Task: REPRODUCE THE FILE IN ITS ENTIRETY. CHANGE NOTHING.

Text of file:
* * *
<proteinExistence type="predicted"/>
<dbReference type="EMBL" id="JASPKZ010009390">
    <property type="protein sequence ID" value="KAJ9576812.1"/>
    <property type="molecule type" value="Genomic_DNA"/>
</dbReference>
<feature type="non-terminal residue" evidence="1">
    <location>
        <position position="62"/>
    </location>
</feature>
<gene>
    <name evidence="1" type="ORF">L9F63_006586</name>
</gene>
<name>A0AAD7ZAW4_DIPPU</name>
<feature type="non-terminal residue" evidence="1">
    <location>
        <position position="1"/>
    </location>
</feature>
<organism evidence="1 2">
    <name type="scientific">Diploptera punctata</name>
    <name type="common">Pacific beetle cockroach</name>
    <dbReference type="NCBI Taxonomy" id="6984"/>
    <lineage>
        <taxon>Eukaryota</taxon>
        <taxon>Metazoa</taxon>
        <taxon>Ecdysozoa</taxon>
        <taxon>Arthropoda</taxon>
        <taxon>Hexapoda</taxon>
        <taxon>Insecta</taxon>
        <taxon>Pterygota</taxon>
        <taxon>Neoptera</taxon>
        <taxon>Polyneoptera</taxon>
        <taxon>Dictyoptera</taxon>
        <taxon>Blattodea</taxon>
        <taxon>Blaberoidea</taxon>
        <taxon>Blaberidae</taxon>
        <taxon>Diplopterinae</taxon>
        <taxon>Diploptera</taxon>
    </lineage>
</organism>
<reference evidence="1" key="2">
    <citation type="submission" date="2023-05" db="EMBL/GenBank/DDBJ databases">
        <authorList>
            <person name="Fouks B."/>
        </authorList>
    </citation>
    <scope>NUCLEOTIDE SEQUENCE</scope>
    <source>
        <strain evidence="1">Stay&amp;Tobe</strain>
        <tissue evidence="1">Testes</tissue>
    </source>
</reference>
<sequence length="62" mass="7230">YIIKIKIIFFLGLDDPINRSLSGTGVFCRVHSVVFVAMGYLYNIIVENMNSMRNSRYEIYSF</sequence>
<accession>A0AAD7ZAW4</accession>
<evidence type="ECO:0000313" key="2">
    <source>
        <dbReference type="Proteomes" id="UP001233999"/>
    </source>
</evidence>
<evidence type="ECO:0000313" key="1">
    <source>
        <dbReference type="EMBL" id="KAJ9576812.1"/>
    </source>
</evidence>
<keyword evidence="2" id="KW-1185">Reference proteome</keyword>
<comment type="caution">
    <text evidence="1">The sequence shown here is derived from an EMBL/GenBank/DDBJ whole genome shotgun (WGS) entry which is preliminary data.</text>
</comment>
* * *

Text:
<proteinExistence type="predicted"/>
<dbReference type="EMBL" id="JASPKZ010009390">
    <property type="protein sequence ID" value="KAJ9576812.1"/>
    <property type="molecule type" value="Genomic_DNA"/>
</dbReference>
<feature type="non-terminal residue" evidence="1">
    <location>
        <position position="62"/>
    </location>
</feature>
<gene>
    <name evidence="1" type="ORF">L9F63_006586</name>
</gene>
<name>A0AAD7ZAW4_DIPPU</name>
<feature type="non-terminal residue" evidence="1">
    <location>
        <position position="1"/>
    </location>
</feature>
<organism evidence="1 2">
    <name type="scientific">Diploptera punctata</name>
    <name type="common">Pacific beetle cockroach</name>
    <dbReference type="NCBI Taxonomy" id="6984"/>
    <lineage>
        <taxon>Eukaryota</taxon>
        <taxon>Metazoa</taxon>
        <taxon>Ecdysozoa</taxon>
        <taxon>Arthropoda</taxon>
        <taxon>Hexapoda</taxon>
        <taxon>Insecta</taxon>
        <taxon>Pterygota</taxon>
        <taxon>Neoptera</taxon>
        <taxon>Polyneoptera</taxon>
        <taxon>Dictyoptera</taxon>
        <taxon>Blattodea</taxon>
        <taxon>Blaberoidea</taxon>
        <taxon>Blaberidae</taxon>
        <taxon>Diplopterinae</taxon>
        <taxon>Diploptera</taxon>
    </lineage>
</organism>
<reference evidence="1" key="2">
    <citation type="submission" date="2023-05" db="EMBL/GenBank/DDBJ databases">
        <authorList>
            <person name="Fouks B."/>
        </authorList>
    </citation>
    <scope>NUCLEOTIDE SEQUENCE</scope>
    <source>
        <strain evidence="1">Stay&amp;Tobe</strain>
        <tissue evidence="1">Testes</tissue>
    </source>
</reference>
<sequence length="62" mass="7230">YIIKIKIIFFLGLDDPINRSLSGTGVFCRVHSVVFVAMGYLYNIIVENMNSMRNSRYEIYSF</sequence>
<accession>A0AAD7ZAW4</accession>
<evidence type="ECO:0000313" key="2">
    <source>
        <dbReference type="Proteomes" id="UP001233999"/>
    </source>
</evidence>
<evidence type="ECO:0000313" key="1">
    <source>
        <dbReference type="EMBL" id="KAJ9576812.1"/>
    </source>
</evidence>
<keyword evidence="2" id="KW-1185">Reference proteome</keyword>
<comment type="caution">
    <text evidence="1">The sequence shown here is derived from an EMBL/GenBank/DDBJ whole genome shotgun (WGS) entry which is preliminary data.</text>
</comment>